Thanks!
Andy
I've noticed that, too. Now I'm using a digital Jewelry Scale, only mix the solutions as needed for one print and use them within an hour after mixing. I've noticed that even if used 4-6 hours after mixing the quality of the print begins to suffer.

I've noticed that the humidity of the paper (or of the gelatine layer on the paper) while applying the gum solution makes a difference, too. A slightly moistened gelatine layer visibly reduces the grain and stain of the print. That's why I uniformly moisten the gelatine side of the paper with a brush, let it semi-dry for ~5-6 min and then apply the gum solution. Probably the gelatine absorbs the water and it's swelling a bit making a more compact background layer for the gum solution.
 

Bob Carnie

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I am aware of the shelf life of all ingredients stored separately. It is when they are combined together that I was unsure about. The gum is quite fresh. Mixing as needed is how I will proceed from now on. Thank you all!
Hi Andrew

if they are mixed together I would think a very short shelf life, I call this a working solution, and in my space I mix each day and never leave for next day even if I have mixed too much.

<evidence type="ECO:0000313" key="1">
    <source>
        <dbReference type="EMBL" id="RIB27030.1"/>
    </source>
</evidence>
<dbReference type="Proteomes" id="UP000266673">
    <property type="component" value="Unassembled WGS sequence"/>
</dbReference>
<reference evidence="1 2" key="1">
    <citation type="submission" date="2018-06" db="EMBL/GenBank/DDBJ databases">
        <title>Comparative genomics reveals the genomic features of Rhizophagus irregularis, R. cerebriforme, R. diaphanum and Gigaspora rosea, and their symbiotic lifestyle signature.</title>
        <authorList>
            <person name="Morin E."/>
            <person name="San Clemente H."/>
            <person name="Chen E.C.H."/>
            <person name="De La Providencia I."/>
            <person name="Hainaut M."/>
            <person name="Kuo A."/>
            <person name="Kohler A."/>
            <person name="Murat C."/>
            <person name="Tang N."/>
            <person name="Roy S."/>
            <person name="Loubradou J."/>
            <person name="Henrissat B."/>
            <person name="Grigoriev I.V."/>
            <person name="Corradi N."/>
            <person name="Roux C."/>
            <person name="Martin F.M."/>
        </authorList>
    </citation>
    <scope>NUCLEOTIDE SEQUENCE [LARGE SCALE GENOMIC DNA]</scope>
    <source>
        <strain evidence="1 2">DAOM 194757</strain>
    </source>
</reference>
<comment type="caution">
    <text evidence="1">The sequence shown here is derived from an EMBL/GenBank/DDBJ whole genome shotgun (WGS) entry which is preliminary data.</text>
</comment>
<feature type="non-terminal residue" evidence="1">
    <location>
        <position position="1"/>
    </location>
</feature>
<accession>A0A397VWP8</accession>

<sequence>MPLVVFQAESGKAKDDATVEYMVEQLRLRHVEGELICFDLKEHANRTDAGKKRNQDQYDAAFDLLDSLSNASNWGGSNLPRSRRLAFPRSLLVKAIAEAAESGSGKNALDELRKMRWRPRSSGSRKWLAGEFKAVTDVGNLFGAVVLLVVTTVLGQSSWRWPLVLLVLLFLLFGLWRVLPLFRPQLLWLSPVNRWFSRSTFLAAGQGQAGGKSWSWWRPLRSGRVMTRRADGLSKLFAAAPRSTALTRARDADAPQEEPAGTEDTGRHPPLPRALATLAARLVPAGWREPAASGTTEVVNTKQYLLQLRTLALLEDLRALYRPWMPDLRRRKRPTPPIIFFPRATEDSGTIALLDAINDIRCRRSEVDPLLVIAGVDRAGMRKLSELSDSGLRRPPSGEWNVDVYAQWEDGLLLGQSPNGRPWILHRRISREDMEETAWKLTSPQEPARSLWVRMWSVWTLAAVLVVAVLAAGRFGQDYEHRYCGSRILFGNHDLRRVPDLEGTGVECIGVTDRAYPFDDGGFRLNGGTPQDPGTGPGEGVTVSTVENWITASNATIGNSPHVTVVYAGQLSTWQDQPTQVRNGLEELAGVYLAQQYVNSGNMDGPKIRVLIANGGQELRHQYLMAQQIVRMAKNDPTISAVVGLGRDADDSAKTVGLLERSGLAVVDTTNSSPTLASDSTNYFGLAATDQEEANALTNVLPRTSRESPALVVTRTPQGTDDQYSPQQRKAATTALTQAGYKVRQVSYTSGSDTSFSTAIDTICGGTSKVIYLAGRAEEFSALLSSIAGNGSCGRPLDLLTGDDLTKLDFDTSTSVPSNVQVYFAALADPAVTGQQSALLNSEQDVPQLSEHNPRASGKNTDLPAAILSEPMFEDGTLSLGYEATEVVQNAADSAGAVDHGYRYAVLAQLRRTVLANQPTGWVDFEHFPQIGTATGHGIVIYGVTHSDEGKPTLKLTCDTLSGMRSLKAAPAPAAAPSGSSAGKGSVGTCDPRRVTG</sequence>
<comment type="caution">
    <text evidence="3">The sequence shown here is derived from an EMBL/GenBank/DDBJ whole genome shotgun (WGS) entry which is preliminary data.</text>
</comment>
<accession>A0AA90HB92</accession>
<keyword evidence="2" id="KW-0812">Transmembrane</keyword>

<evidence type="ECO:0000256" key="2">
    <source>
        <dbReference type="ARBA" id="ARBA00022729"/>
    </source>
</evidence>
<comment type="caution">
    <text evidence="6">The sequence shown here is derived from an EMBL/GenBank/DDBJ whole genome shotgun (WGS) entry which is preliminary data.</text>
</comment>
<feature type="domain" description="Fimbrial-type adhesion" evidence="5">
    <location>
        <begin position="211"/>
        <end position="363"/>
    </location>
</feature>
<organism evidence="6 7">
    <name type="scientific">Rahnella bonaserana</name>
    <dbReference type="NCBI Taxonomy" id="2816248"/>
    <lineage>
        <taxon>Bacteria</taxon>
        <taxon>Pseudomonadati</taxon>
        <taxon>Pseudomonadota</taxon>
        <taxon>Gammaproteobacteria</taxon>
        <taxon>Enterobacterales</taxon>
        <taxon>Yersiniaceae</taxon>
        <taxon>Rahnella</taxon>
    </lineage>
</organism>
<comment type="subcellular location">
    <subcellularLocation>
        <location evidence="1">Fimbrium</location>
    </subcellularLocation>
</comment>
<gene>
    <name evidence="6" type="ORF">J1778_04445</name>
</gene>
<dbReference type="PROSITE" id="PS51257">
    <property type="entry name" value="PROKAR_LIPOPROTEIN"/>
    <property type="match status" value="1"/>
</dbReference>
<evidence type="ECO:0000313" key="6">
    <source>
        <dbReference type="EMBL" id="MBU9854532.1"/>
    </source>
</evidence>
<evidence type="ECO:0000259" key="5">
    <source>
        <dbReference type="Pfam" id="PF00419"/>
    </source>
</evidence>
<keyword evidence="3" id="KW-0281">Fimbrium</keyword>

If you are talking stock solutions (which I read as the Gum, Pigment mixed with Gum, and Amomonium Dichromate well my stuff lasts a very long time, I bought a case of gum and it lasted three years actually on last bottle and using today and will work well, the pigment in gum solution needs an weekly shake if I want it to not harden and separate in the bottle. Ammonium Dichromate 10% well I mix a litre and it goes on and on.

the AD mixed with Gum will try to harden with any exposure to light as it should therefore I would not pre mix a working solution and use over multiple days..(PLEASE READ IMO only ) others may have found different .
 

jim10219

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As Bob does, you could pre mix the pigment and gum. Watercolor paint is basically just pigment and gum Arabic. And you could premix your dichromate and water. That would give you two liquids that would keep fairly well and allow you to quickly mix them to a working solution.
 

Bob Carnie

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Thanks Bob. I think keeping the mixed solutions over a few days spells disaster. I found this out after a lot of waste. One positive thing though... Hahnemuhle Plat Rag is a wonderful paper for gum. No size required (at least for tri-colour).
Just a pre shrink its is a lovely paper
 

BJ68

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Little tip for gum/pigment stock solutions: Add a couple of 4 to 5 mm glass beads. Has the advantage that the mixing is easier and if the pigment sediments to the bottom of the bottle, the resuspension with shaking is much more easier, because the stuff sticks on the glass beads and not on the wall.

Edit: Steel beads are not a good idea; corrosion....own experience

Bj68
 

Aimee Danger

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Thanks Bob. I think keeping the mixed solutions over a few days spells disaster. I found this out after a lot of waste. One positive thing though... Hahnemuhle Plat Rag is a wonderful paper for gum. No size required (at least for tri-colour).